A thank you to Eddie James Helton for the photos of the event. I really appreciate his willingness to use his photographs for the LowCadence.com blog. He makes our cycling events a lot more fun.

UWBL: Undergoing Wimp Brain Lobootomy

I hate cold. I admit that I am a wimp. I’m actually one of those weird people who would rather ride a trainer during the winter than go out into even mildly cold air.

Just yesterday afternoon I went out for a short spin in temperatures around 40 degrees. Part of me enjoyed it. Part of me didn’t. Mainly it took me forever to warm up afterward.

Tomorrow is the Upstate Winter Bicycle League. By the time we pull out at 10 AM for the 3.5 hour ride, the thermometer will be showing low 40’s. The skies will be overcast and the winds will be a noticeable 10 mph. The good news is that the rain forecast for Saturday shouldn’t arrive until later in the day… we hope.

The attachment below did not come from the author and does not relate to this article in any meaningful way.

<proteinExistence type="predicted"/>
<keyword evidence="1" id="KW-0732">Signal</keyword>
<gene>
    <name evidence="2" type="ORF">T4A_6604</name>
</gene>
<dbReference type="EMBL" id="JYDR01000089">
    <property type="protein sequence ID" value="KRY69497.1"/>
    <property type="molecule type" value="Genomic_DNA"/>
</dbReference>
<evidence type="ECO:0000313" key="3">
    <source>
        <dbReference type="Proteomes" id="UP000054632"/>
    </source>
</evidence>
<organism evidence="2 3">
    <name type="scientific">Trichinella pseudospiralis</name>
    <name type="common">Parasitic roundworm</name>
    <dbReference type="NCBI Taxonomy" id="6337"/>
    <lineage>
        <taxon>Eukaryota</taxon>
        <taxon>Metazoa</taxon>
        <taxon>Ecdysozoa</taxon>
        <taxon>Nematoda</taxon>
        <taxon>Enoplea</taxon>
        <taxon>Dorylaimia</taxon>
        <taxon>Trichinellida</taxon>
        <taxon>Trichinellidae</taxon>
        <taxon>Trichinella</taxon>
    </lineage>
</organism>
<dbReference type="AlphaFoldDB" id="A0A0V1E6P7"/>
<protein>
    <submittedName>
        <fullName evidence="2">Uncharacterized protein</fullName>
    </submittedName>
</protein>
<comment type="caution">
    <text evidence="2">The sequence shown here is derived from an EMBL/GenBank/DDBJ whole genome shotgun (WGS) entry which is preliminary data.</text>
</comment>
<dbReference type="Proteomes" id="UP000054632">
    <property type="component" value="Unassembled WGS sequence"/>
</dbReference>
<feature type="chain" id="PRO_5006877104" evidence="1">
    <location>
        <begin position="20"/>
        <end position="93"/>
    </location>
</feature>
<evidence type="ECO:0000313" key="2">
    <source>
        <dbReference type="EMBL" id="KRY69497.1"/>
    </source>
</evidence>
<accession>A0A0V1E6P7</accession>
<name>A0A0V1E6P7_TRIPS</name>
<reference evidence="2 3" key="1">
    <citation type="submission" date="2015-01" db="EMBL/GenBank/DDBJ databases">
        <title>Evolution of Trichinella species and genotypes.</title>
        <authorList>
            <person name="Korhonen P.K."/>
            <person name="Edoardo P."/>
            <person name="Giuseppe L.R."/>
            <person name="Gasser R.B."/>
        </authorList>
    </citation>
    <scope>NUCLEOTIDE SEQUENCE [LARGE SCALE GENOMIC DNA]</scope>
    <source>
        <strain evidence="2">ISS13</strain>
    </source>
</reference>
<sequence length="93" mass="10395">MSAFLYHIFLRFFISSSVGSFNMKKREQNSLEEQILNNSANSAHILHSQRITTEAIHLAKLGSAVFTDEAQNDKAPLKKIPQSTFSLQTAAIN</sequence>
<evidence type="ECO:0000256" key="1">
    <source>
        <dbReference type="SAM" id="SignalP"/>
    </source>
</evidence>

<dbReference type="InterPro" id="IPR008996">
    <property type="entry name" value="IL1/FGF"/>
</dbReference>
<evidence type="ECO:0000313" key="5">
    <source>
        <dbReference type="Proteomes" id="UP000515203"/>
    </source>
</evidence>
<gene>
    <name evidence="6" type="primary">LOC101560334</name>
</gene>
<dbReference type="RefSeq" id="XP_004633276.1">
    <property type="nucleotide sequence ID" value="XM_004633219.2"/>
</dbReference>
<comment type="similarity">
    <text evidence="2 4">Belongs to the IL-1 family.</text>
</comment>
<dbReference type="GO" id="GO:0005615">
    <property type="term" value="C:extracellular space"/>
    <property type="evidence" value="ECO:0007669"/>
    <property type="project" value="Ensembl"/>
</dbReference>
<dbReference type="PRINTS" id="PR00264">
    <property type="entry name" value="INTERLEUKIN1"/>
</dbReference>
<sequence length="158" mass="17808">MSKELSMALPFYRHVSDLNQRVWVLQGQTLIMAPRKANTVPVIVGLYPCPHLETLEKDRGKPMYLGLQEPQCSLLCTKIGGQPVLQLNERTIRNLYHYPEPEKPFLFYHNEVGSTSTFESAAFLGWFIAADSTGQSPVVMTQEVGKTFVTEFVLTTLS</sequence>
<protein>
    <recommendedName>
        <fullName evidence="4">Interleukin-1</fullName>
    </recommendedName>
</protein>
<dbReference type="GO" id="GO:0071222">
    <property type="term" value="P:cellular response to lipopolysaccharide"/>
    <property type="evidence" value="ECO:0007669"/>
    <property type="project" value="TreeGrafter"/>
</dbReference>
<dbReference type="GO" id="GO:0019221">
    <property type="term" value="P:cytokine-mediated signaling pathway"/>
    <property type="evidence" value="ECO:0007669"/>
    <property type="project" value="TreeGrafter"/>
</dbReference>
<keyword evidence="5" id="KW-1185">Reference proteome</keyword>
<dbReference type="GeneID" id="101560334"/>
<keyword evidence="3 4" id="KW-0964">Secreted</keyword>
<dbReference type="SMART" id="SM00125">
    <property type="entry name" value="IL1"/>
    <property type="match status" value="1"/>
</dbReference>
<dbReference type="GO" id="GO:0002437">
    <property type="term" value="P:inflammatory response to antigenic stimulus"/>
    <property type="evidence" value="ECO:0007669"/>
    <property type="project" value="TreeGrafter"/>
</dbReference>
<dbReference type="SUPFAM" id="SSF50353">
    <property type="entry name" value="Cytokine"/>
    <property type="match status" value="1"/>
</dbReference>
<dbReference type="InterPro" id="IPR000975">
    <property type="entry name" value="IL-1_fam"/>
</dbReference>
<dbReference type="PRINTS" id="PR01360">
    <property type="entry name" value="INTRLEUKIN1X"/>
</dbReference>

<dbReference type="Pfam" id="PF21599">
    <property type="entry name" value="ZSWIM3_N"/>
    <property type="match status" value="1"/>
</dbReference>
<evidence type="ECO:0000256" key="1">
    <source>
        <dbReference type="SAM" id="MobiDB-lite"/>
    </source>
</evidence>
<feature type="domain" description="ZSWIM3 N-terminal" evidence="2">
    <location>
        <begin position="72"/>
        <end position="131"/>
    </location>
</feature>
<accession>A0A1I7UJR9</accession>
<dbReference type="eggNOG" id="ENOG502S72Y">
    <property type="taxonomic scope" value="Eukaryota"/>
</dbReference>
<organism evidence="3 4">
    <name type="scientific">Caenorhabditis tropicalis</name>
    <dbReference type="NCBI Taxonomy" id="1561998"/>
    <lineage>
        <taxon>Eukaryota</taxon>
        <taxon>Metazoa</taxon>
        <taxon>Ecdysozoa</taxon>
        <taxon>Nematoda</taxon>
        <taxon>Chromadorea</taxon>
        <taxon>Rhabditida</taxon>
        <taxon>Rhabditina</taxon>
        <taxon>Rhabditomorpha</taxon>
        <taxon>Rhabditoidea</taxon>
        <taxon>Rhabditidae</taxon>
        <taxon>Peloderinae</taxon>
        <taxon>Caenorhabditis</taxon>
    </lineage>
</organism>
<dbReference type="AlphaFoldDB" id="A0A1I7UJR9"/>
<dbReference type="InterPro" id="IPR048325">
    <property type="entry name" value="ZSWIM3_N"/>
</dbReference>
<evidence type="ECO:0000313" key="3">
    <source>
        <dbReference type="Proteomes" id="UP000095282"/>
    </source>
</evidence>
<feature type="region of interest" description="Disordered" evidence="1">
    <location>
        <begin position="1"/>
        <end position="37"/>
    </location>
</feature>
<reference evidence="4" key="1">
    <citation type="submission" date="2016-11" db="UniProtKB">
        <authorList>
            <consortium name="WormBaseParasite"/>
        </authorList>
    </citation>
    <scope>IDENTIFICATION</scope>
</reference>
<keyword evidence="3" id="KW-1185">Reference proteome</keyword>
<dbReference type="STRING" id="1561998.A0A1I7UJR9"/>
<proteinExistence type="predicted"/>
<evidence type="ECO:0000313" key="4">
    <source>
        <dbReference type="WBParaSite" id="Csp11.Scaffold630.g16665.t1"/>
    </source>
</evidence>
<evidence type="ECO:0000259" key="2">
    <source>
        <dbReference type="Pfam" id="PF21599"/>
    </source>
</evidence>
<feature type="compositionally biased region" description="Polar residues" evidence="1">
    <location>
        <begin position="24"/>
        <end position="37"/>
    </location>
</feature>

I know I’ll be there and as much as I moan and complain about it now, I know I will end up enjoying it. UWBL is my way to undergo a wimp brain lobotomy. Sometimes you have to just forget what your brain is telling you and enjoy the ride.

Riding in a group during the cold winter months definitely helps. 1) It gives you some accountability. 2) It helps you stay warmer (the draft is for more than just speed). 3) Talking with others (even when your teeth are chattering) can help take your mind off the environment.

So, here we go. I’ll leave my brain by the fire at home and put it back in when I get back. You know, I’m going to enjoy it.

Want to learn more about it? Check out these videos from 2008: first day of 2008, Dec. 13 final sprint, what UWBL can do to you, and my favorite video of that year. You can learn the how, what, when, and where at UWBL.net.